Easy right? Apparently not as stress and anxiety are on the rise in the United States and many parts of the world.
I believe the good news is living a minimalist lifestyle provides a great foundation for eliminating stress, anxiety, and unhappiness.
How Minimalism Can Help Anxiety
I once read depression described as living in the past and anxiety described as living in the future. That is an oversimplification but I get it.
Here are a few ways I believe minimalism can help anxiety.
Increased You Clarity
The first step to begin living a minimalist lifestyle is to declutter, downsize, and edit your possessions in your life.
The simple act of taking inventory and actually placing your hands on all of your possessions to decide whether to keep, donate, or throw them away is eye-opening in itself.
Once you have freed up space in your life and made room for more of what is really important to you it forces you to develop more clarity.
More clarity of what you really value, the people, and the things you allow in your life.
Eliminates The Comparison Game
We are all familiar with the comparison game and have involuntarily played it at one time or another. Most Social Media often trigger the comparisons game as we scroll from page to page.
We all know Social Media is not real but struggle not to compare our lives to the made-up somewhat perfect lives we see on Social Media.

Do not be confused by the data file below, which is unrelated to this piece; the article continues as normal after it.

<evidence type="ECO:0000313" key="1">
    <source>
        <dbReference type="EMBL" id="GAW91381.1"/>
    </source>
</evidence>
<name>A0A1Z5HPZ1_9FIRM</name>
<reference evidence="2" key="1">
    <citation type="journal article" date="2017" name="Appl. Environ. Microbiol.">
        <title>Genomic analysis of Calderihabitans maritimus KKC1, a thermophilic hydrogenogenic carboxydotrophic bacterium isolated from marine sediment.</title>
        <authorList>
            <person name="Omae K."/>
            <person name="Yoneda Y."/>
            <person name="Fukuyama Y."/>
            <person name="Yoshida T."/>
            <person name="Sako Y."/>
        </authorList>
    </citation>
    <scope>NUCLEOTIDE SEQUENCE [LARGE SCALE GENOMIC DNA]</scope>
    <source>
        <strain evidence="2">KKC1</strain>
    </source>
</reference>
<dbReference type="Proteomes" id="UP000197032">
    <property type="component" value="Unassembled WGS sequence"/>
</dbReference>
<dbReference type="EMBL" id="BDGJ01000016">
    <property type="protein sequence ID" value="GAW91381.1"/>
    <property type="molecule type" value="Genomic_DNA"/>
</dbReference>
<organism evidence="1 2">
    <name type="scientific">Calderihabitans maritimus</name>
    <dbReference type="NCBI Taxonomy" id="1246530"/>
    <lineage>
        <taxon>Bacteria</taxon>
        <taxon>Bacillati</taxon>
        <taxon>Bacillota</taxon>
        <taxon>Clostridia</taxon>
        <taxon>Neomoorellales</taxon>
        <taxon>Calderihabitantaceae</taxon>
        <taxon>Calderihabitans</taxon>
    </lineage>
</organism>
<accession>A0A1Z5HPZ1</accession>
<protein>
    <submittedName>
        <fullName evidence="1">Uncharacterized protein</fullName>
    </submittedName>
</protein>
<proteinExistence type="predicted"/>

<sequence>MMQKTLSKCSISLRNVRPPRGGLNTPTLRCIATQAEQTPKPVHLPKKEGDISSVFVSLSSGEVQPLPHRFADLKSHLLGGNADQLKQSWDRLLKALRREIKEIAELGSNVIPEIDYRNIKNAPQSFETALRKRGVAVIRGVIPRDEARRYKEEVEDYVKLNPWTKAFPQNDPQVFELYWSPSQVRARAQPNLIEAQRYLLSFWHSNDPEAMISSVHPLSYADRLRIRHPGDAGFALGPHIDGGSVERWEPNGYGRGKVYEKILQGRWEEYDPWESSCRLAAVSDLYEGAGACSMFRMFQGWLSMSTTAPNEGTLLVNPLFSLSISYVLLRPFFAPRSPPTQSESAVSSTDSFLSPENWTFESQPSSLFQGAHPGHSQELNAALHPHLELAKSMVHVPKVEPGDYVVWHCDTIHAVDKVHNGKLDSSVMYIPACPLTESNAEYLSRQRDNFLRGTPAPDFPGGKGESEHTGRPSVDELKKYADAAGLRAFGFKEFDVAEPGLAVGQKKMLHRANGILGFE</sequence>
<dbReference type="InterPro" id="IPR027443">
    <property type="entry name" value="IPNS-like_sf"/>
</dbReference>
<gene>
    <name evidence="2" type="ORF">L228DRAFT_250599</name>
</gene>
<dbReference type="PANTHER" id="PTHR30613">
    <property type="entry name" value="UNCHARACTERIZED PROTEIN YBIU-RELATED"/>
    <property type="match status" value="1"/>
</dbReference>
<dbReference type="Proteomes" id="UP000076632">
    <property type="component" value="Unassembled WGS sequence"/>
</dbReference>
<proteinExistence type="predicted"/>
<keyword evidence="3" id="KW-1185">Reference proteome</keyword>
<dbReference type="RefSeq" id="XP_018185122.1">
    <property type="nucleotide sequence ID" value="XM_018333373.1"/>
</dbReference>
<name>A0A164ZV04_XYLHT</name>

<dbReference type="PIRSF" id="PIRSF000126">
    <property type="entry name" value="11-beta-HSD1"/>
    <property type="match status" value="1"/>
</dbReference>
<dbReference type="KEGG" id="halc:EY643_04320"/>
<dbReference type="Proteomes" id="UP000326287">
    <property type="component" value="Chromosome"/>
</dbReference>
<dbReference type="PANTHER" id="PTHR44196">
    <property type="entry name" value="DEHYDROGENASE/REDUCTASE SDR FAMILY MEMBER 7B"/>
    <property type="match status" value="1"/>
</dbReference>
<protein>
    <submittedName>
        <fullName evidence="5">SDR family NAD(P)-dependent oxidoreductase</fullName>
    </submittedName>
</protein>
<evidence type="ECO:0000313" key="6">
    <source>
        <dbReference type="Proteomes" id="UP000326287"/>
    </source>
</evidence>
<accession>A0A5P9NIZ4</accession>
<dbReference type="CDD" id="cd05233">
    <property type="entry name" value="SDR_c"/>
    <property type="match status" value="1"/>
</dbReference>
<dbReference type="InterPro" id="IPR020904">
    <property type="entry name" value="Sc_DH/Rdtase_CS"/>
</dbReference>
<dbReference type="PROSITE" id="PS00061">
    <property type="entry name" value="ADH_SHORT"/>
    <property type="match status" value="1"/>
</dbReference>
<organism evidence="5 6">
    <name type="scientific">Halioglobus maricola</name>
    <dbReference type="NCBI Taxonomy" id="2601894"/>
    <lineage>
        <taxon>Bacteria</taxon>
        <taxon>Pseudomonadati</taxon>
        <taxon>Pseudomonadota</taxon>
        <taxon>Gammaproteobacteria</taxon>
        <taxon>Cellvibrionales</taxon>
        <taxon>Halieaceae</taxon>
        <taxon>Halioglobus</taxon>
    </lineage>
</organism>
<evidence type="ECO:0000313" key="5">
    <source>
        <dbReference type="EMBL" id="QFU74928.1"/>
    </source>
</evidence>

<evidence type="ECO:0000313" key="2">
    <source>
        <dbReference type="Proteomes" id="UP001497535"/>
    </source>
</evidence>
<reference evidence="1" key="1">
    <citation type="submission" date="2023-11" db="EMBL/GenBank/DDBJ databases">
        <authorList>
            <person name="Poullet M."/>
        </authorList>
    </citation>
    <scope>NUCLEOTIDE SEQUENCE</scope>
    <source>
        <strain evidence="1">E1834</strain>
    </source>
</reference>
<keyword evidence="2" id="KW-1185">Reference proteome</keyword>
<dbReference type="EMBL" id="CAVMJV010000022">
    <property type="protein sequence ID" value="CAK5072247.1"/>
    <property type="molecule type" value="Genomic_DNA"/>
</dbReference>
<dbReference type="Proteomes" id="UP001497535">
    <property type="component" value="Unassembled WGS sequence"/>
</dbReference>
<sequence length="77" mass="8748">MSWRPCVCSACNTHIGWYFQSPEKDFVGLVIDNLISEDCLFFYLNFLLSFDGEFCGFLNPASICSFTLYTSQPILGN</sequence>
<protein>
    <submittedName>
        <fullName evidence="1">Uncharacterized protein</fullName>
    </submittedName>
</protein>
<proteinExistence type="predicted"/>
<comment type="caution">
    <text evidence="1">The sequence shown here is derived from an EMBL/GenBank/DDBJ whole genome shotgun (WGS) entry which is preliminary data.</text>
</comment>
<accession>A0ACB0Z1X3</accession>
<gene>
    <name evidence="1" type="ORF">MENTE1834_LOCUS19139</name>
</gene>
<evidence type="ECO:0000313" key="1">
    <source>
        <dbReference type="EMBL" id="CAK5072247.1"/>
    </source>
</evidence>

Living a Minimalist Lifestyle helps you cut through the crap as you realize owning a bunch of stuff is not the key to happiness.
Your way of thinking has left society’s conventions of consumerism and “More” is best by the waste side.
You realize the more junk a person has does not mean the more successful or happy they are. It can often mean the opposite.
You begin to view owning many possessions as a weight, a drag, something to maintain and manage. Not fun and enjoyable.
You stop comparing a person with a seemingly fun-filled life of travel, good eats, and many shiny new possessions to your seeming humdrum life.
You are content and happy for them living the life that makes them happy as you celebrate the life that makes you happy.
The urge to compare is eliminated as you have carefully chosen what enters your life, the value of it and it is enough.
No comparison is needed.
I feel funny admitting this but I have experienced what I believe to be bouts of depression and anxiety. I only noticed them because they can cause simple and mundane tasks to become overwhelming to complete.
Just the thought causes the feeling to begin creeping in. In my case, I was always able to power through. I read some people are not so lucky and the overwhelming thoughts become debilitating and even insurmountable.
Living a Minimalist Lifestyle naturally eliminates or reduces feelings of being overwhelmed, a major system of anxiety.
You have decluttered and edited the nonessentials in your life. Hopefully, this has created a lighter, and less stressful environment for yourself.
Living a Minimalist Lifestyle allows you to stack the deck in your favor. You consciously edit and declutter as many parts of your life as you least enjoy and replace them with parts you enjoy more.
Again a two-year-old will do that instinctively but most adults in the developed world have to consciously make that a priority.
When you fill your life with parts you love most you have almost no time to worry. For example, if you love to dance you don’t even have to be good at it to enjoy it. No worries. You just dance as if no one is watching.